It is a pleasure to find a tool which is economical, useful, and attractive. With a birthday Amazon gift certificate, I got two new/old tools which will, along with my 3 well seasoned cast iron skillets, my copper preserving pan, and my 8" chef's knife, form the most substantial and worthy part of my estate when I depart this earth, hopefully at some time very far in the future.
At under ten dollars each, they are nicely made versions of classic kitchen tools you may have been lucky enough to acquire from your own grandmother. While I have inherited a number of recipes from both grandmothers, and a wealth of cooking strategies and some cool dishware from my mother, I don't have any cooking tools that any of them used.
These two "updated" items are the sort of thing both of my grandmothers had in their very different kitchens. They are only "updated" in the sense that the metal parts are now made from high carbon stainless steel, an option not available when the originals were made. Manufactured by LamsonSharp, an American company which says it has been around since 1837, they are full tang, with walnut handles. When they arrived, they came with a little note on their history, which I enjoyed.
One is a "Granny Fork." During a renovation of the company's building, a small 3 tine fork was discovered. This was similar to a three tine fork produced by the company for mess kits, for a government contract during the civil war. It was used for various cooking and serving purposes, as well as in the field. I had been hunting for a 3 tined fork of this exact kind. It is 7" long, neither a dinner fork nor a carving fork.
Since I first saw, and envied one, in the kitchen of a friend's grandmother, I was amused to find it called a "granny fork." It is just the thing for certain tasks- such as testing for doneness of boiled potatoes . The three prongs and the 7" handle are good for these jobs. If the fork is shorter, you burn your fingers easily ; if it is longer, you lose some control and coordination.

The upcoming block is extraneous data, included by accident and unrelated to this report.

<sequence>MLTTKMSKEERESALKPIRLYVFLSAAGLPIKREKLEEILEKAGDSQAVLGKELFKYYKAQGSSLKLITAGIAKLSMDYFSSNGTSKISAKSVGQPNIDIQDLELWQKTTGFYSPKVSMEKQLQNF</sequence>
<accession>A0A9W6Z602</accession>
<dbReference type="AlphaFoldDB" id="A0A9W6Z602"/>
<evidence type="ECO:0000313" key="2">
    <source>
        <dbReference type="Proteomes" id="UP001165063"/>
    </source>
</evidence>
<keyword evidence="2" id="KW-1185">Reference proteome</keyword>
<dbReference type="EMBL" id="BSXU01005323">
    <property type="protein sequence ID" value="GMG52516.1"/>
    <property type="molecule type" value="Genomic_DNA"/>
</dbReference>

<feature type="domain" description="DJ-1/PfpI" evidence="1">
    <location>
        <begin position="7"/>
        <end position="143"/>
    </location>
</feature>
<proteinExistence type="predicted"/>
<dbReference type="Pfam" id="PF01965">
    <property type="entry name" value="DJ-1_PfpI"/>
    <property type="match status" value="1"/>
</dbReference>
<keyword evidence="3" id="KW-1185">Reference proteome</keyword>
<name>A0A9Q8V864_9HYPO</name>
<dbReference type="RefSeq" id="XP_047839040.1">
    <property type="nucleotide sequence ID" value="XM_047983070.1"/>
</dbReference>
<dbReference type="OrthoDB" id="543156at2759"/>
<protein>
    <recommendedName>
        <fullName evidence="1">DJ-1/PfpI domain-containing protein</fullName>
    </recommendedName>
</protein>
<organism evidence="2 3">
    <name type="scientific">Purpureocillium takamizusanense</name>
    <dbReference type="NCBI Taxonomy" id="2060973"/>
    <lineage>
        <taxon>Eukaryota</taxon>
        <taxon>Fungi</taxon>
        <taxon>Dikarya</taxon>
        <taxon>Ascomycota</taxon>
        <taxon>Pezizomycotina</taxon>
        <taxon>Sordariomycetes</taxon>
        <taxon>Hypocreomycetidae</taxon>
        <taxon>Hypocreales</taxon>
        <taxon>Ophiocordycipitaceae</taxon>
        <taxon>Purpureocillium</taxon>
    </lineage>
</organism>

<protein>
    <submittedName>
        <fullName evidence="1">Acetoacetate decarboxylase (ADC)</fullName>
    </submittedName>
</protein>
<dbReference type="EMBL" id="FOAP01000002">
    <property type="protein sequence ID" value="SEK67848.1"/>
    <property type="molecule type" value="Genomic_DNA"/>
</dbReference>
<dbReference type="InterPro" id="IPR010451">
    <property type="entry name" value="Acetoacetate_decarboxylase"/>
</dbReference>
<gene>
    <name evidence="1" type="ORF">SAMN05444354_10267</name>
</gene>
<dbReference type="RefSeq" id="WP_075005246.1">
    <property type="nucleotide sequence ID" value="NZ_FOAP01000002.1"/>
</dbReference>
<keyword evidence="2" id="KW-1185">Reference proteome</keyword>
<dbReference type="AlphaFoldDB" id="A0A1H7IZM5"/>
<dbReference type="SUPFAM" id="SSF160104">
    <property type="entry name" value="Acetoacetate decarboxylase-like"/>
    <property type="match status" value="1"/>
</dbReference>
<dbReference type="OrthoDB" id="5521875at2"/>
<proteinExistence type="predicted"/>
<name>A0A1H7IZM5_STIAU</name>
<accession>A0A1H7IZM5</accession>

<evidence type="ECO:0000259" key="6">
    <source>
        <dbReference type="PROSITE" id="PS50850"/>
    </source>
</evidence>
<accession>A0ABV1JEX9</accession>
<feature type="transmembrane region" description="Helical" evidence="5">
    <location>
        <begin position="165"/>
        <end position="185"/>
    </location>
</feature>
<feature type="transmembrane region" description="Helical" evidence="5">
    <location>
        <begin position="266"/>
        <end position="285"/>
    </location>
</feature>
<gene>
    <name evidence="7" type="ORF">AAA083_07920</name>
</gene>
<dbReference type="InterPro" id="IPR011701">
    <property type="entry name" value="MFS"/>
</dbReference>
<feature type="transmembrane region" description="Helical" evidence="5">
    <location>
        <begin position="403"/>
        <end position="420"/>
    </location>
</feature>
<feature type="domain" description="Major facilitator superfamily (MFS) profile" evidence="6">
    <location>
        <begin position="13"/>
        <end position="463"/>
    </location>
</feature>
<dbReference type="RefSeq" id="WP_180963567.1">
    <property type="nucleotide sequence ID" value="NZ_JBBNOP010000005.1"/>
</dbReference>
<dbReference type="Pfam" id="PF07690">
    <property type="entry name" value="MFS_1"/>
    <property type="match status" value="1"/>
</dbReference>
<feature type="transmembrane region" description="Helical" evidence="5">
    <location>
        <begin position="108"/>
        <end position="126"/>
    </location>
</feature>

I was pleased to discover this unpretentious, useful object. . While I was browsing, a companion item caught my attention- the "New Used Parer," which I also ordered. On its arrival, I learned that Susan Lamson, whose husband owned the company, in the 1800's, had a favorite paring knife, which over years of sharpening had achieved the shape which you see here. When her knife finally bit the dust, her husband Silas made her a new knife just like her worn down favorite. I'm quite partial to this shape myself-it is good for peeling and rounding potatoes and other veg- and some boning tasks as well.
For several years I had a knife of this shape which I bought in a hotel gift shop in Chicago. I needed a knife for some fruit and cheese I bought, and had left my picnic knife at home. This odd knife was the only one in the shop-open late at night, when most stores were closed. It wasn't fancy, but it proved very handy later, when I brought it home, and it held its edge surprisingly well, until I misplaced it. So I bought the parer, and I am pleased with myself over both.
I think I'll keep the little plastic toothbrush type cases they came in, in case I decide to travel with them. If I ever move, they'll be coming with me.
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